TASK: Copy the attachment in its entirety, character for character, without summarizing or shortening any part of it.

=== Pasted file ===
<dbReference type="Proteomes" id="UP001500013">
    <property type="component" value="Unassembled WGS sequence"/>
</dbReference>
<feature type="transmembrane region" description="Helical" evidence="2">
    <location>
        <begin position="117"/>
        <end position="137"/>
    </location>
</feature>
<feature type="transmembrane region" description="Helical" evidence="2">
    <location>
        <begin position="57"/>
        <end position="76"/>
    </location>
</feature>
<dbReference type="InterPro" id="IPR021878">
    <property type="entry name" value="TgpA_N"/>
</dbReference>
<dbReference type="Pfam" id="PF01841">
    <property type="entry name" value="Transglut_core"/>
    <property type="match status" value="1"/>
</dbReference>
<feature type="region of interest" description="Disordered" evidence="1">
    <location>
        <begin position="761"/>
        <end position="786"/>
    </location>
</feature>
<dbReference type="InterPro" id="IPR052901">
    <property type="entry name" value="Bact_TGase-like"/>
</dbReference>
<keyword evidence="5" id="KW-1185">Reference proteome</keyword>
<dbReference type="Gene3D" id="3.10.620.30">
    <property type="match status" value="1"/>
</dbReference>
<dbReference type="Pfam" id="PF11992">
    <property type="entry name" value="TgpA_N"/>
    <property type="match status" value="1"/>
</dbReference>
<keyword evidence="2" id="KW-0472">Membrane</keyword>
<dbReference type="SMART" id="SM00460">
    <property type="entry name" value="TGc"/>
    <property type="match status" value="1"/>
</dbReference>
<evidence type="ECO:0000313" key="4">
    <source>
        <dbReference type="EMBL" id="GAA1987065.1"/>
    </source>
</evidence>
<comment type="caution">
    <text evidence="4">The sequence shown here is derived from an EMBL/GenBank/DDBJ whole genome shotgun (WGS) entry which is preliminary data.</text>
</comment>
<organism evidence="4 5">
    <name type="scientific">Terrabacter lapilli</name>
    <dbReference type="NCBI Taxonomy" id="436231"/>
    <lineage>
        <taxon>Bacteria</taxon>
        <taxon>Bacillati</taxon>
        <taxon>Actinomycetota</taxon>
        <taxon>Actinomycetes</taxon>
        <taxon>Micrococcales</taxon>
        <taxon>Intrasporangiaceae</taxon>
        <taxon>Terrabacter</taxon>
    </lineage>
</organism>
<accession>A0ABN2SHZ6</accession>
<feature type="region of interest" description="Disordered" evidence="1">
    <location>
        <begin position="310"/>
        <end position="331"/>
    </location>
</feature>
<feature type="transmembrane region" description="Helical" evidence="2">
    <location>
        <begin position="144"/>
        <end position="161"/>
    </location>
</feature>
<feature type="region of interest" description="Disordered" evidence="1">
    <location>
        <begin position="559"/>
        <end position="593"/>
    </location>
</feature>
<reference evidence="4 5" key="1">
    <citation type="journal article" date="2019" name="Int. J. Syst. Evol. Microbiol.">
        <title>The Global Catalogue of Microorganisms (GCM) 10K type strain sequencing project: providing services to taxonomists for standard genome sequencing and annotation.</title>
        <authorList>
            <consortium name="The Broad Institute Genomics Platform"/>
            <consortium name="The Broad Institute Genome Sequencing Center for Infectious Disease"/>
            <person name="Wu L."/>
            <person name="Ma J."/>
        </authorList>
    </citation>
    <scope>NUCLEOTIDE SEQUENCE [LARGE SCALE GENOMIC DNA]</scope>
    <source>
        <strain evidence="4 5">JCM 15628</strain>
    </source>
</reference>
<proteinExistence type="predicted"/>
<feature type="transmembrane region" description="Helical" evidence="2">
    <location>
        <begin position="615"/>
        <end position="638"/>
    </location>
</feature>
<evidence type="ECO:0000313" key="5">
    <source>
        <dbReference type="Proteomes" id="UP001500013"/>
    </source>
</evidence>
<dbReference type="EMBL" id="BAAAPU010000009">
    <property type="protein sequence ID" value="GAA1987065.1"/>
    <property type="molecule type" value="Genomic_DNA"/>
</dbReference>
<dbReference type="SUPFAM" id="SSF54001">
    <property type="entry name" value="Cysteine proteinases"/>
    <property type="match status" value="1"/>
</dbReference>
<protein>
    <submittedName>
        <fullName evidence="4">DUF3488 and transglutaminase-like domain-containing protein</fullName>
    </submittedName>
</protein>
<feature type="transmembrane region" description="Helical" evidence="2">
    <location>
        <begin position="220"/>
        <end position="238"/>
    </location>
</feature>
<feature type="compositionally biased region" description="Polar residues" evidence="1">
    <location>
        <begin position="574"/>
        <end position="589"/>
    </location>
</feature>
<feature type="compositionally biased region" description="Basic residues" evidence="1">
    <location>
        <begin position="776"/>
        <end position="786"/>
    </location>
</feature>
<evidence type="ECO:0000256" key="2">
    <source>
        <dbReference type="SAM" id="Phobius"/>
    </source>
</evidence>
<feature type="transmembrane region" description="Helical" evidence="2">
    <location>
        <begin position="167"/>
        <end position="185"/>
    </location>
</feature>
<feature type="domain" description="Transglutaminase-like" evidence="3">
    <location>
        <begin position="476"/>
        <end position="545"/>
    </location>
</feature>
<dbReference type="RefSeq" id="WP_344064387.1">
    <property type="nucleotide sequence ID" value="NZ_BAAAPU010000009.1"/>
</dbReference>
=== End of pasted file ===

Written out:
<dbReference type="Proteomes" id="UP001500013">
    <property type="component" value="Unassembled WGS sequence"/>
</dbReference>
<feature type="transmembrane region" description="Helical" evidence="2">
    <location>
        <begin position="117"/>
        <end position="137"/>
    </location>
</feature>
<feature type="transmembrane region" description="Helical" evidence="2">
    <location>
        <begin position="57"/>
        <end position="76"/>
    </location>
</feature>
<dbReference type="InterPro" id="IPR021878">
    <property type="entry name" value="TgpA_N"/>
</dbReference>
<dbReference type="Pfam" id="PF01841">
    <property type="entry name" value="Transglut_core"/>
    <property type="match status" value="1"/>
</dbReference>
<feature type="region of interest" description="Disordered" evidence="1">
    <location>
        <begin position="761"/>
        <end position="786"/>
    </location>
</feature>
<dbReference type="InterPro" id="IPR052901">
    <property type="entry name" value="Bact_TGase-like"/>
</dbReference>
<keyword evidence="5" id="KW-1185">Reference proteome</keyword>
<dbReference type="Gene3D" id="3.10.620.30">
    <property type="match status" value="1"/>
</dbReference>
<dbReference type="Pfam" id="PF11992">
    <property type="entry name" value="TgpA_N"/>
    <property type="match status" value="1"/>
</dbReference>
<keyword evidence="2" id="KW-0472">Membrane</keyword>
<dbReference type="SMART" id="SM00460">
    <property type="entry name" value="TGc"/>
    <property type="match status" value="1"/>
</dbReference>
<evidence type="ECO:0000313" key="4">
    <source>
        <dbReference type="EMBL" id="GAA1987065.1"/>
    </source>
</evidence>
<comment type="caution">
    <text evidence="4">The sequence shown here is derived from an EMBL/GenBank/DDBJ whole genome shotgun (WGS) entry which is preliminary data.</text>
</comment>
<organism evidence="4 5">
    <name type="scientific">Terrabacter lapilli</name>
    <dbReference type="NCBI Taxonomy" id="436231"/>
    <lineage>
        <taxon>Bacteria</taxon>
        <taxon>Bacillati</taxon>
        <taxon>Actinomycetota</taxon>
        <taxon>Actinomycetes</taxon>
        <taxon>Micrococcales</taxon>
        <taxon>Intrasporangiaceae</taxon>
        <taxon>Terrabacter</taxon>
    </lineage>
</organism>
<accession>A0ABN2SHZ6</accession>
<feature type="region of interest" description="Disordered" evidence="1">
    <location>
        <begin position="310"/>
        <end position="331"/>
    </location>
</feature>
<feature type="transmembrane region" description="Helical" evidence="2">
    <location>
        <begin position="144"/>
        <end position="161"/>
    </location>
</feature>
<feature type="region of interest" description="Disordered" evidence="1">
    <location>
        <begin position="559"/>
        <end position="593"/>
    </location>
</feature>
<reference evidence="4 5" key="1">
    <citation type="journal article" date="2019" name="Int. J. Syst. Evol. Microbiol.">
        <title>The Global Catalogue of Microorganisms (GCM) 10K type strain sequencing project: providing services to taxonomists for standard genome sequencing and annotation.</title>
        <authorList>
            <consortium name="The Broad Institute Genomics Platform"/>
            <consortium name="The Broad Institute Genome Sequencing Center for Infectious Disease"/>
            <person name="Wu L."/>
            <person name="Ma J."/>
        </authorList>
    </citation>
    <scope>NUCLEOTIDE SEQUENCE [LARGE SCALE GENOMIC DNA]</scope>
    <source>
        <strain evidence="4 5">JCM 15628</strain>
    </source>
</reference>
<proteinExistence type="predicted"/>
<feature type="transmembrane region" description="Helical" evidence="2">
    <location>
        <begin position="615"/>
        <end position="638"/>
    </location>
</feature>
<evidence type="ECO:0000313" key="5">
    <source>
        <dbReference type="Proteomes" id="UP001500013"/>
    </source>
</evidence>
<dbReference type="EMBL" id="BAAAPU010000009">
    <property type="protein sequence ID" value="GAA1987065.1"/>
    <property type="molecule type" value="Genomic_DNA"/>
</dbReference>
<dbReference type="SUPFAM" id="SSF54001">
    <property type="entry name" value="Cysteine proteinases"/>
    <property type="match status" value="1"/>
</dbReference>
<protein>
    <submittedName>
        <fullName evidence="4">DUF3488 and transglutaminase-like domain-containing protein</fullName>
    </submittedName>
</protein>
<feature type="transmembrane region" description="Helical" evidence="2">
    <location>
        <begin position="220"/>
        <end position="238"/>
    </location>
</feature>
<feature type="compositionally biased region" description="Polar residues" evidence="1">
    <location>
        <begin position="574"/>
        <end position="589"/>
    </location>
</feature>
<feature type="compositionally biased region" description="Basic residues" evidence="1">
    <location>
        <begin position="776"/>
        <end position="786"/>
    </location>
</feature>
<evidence type="ECO:0000256" key="2">
    <source>
        <dbReference type="SAM" id="Phobius"/>
    </source>
</evidence>
<feature type="transmembrane region" description="Helical" evidence="2">
    <location>
        <begin position="167"/>
        <end position="185"/>
    </location>
</feature>
<feature type="domain" description="Transglutaminase-like" evidence="3">
    <location>
        <begin position="476"/>
        <end position="545"/>
    </location>
</feature>
<dbReference type="RefSeq" id="WP_344064387.1">
    <property type="nucleotide sequence ID" value="NZ_BAAAPU010000009.1"/>
</dbReference>